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Client Self-Determination: Untangling the Knot
Social Service Review
Vol. 63, No. 4 (Dec., 1989), pp. 598-612
Published by: The University of Chicago Press
Stable URL: http://www.jstor.org/stable/30012053
Page Count: 15
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Client self-determination may be the most confounding concept in the intellectual underpinnings of social work. While self-determination is accorded utmost esteem in the profession, its meaning and application are clouded. A number of existing justifications for self-determination concepts are outlined. However, serious questions have been raised concerning the primacy and efficacy of the self-determination principle from a number of sources. This critique covers four general areas: limitations in client capacity to make choices, external restraints that inhibit choice, other values that may have primacy, and other professional considerations that influence practice behavior. An alternative conceptual perspective is proposed.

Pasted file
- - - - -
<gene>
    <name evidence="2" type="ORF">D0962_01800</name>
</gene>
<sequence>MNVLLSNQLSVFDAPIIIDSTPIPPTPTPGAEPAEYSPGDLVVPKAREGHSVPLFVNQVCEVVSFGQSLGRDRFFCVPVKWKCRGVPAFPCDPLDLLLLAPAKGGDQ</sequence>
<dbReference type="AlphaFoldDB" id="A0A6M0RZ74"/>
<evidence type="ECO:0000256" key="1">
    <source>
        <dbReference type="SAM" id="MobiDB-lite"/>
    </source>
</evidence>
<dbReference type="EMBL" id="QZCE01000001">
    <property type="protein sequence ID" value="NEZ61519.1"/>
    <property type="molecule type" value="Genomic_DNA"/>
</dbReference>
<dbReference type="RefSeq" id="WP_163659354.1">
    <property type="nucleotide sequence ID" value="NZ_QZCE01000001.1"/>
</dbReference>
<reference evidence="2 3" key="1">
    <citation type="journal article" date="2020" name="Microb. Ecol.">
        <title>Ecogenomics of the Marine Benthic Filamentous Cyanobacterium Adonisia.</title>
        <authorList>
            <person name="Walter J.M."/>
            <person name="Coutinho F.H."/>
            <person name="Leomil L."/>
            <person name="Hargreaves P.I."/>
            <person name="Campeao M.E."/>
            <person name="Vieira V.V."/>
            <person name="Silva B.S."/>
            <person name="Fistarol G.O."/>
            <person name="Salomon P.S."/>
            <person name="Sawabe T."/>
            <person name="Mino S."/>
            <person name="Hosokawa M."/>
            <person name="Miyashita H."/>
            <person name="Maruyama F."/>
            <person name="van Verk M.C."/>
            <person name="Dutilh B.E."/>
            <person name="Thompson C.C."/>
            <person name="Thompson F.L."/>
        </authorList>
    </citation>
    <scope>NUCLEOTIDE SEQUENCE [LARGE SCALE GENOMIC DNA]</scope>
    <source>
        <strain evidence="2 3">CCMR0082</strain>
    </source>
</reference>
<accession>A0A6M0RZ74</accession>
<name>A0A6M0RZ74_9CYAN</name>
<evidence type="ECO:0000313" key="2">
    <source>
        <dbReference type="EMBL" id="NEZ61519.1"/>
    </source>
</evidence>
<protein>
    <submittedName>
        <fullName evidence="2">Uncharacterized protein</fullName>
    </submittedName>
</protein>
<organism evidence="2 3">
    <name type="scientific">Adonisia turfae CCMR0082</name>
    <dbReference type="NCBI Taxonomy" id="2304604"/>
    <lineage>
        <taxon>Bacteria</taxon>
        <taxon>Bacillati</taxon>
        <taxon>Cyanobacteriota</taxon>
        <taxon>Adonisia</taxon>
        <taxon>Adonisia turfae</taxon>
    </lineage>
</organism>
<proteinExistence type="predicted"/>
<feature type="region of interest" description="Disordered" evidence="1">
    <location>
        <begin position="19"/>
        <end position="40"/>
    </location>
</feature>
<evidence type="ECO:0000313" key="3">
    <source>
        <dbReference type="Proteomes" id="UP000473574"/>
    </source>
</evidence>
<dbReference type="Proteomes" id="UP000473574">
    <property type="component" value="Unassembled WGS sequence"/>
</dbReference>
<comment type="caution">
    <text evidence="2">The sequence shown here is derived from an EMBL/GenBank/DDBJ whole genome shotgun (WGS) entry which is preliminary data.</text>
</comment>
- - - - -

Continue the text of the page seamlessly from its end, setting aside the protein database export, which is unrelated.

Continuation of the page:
Social Service Review © 1989 The University of Chicago Press